Nadeau Introduces Fostering Stable Housing Opportunities Amendment Act of 2022

Washington -Today, along with my colleagues Janeese Lewis George, Brooke Pinto, Christina Henderson, Robert White, and Mary Cheh, I am introducing the Fostering Stable Housing Opportunities Amendment Act of 2022.  This legislation has the potential to end homelessness for eligible youth aging out of foster care by taking advantage of the Family Unification Program Housing Choice Vouchers already available to the District through the Foster Youth to Independence Initiative.

Since October 1, 2020, only one person aging out of foster care in the District has reported anticipating living in their own apartment after aging out. And youth aging out in the District are just as likely to be homeless immediately upon leaving care as they are to be living on their own. These are the outcomes of a child welfare system that, rather than preparing youth to live independently, often refers them into the homelessness Continuum of Care.

That does not have to be the case.  Under the Department of Housing and Urban Development’s (“HUD”) Foster Youth to Independence Initiative (“FYI”), public housing authorities can draw down non-competitive Family Unification Program (“FUP”) Housing Choice Vouchers for youth leaving care who are at risk of homelessness on an as needed basis once they use up 90 percent of their FUP allocations. And under the recent Fostering Stable Housing Opportunity amendments, youth who participate in HUD’s Family Self-Sufficiency program are eligible for five years of federal housing support.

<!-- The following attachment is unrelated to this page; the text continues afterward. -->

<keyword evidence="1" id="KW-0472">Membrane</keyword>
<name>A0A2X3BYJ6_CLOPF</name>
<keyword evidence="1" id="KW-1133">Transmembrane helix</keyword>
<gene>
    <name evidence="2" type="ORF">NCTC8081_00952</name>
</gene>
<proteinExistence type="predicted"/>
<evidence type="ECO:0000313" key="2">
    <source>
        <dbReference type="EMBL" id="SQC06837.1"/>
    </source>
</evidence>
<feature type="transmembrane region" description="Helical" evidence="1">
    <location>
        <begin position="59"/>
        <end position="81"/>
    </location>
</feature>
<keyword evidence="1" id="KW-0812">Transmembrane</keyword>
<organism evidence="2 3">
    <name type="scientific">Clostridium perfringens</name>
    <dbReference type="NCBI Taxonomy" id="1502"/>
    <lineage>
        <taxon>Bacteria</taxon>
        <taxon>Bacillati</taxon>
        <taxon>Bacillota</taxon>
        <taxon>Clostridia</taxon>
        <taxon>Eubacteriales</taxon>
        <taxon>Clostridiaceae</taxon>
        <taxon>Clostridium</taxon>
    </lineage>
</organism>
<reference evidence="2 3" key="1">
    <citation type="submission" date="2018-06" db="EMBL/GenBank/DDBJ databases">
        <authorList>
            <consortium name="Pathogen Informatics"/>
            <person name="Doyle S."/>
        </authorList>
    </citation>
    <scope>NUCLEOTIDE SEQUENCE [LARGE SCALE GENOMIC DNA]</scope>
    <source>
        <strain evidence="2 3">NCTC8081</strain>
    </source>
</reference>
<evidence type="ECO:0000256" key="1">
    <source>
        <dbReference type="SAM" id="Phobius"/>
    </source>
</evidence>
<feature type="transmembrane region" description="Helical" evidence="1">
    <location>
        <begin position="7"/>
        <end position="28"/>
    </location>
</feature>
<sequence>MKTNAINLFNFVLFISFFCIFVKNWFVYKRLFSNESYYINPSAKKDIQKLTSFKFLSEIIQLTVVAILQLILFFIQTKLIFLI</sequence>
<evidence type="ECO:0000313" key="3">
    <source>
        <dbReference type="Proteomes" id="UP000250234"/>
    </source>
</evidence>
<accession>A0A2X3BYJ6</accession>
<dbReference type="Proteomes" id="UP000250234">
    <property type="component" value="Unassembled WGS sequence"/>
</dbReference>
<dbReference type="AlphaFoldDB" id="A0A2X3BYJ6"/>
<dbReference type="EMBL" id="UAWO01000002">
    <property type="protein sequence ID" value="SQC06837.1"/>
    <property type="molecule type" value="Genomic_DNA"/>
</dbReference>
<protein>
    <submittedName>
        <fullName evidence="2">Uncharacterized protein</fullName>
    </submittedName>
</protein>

In order for the District of Columbia Housing Authority (“DCHA”) to provide that support, however, DHCA needs administrative backing from the Child and Family Services Agency (“CFSA”). Under FYI, local child welfare agencies must, among other things, identify potentially eligible youth within their caseloads, certify particular details about their child welfare histories to public housing authorities, and commit to providing supportive services for the duration of youths’ voucher eligibility. If CFSA were to do those things, it could collaborate with DCHA to substantially reduce, if not eliminate, homelessness for youth prepared to live on their own after aging out of care.

This legislation requires CFSA to do its part to make FYI vouchers a reality—and the norm—for youth leaving care. The Agency would be required to do everything in its power, including a list of enumerated actions taken directly from the HUD Notice establishing FYI, to secure FYI vouchers for eligible older youth. The bill does not require the Agency to pursue vouchers for youth who, perhaps because of disability, are unprepared to live on their own, youth who will be living in military housing or college dormitories, or youth who otherwise do not require “assistance securing a primary residence for independent living.” The bill narrowly prescribes a narrow course of conduct for a single agency. The effects of that conduct on the District’s most vulnerable youth, however, could be massive.

Together with the Preserving Our Kids’ Equity Through Trusts Amendment Act of 2022, also known as the “POKETT Act,” which I introduced last month, this legislation would create one of the most robust safety nets for youth aging out of foster care in the United States.  While the POKETT Act prohibits CFSA from using youths’ federal benefits to pay for the costs of care and creates a nest egg for eligible youth leaving care, this bill would ensure that youth can access up to five years of housing assistance. I look forward to working with my colleagues to pass this critical legislation.





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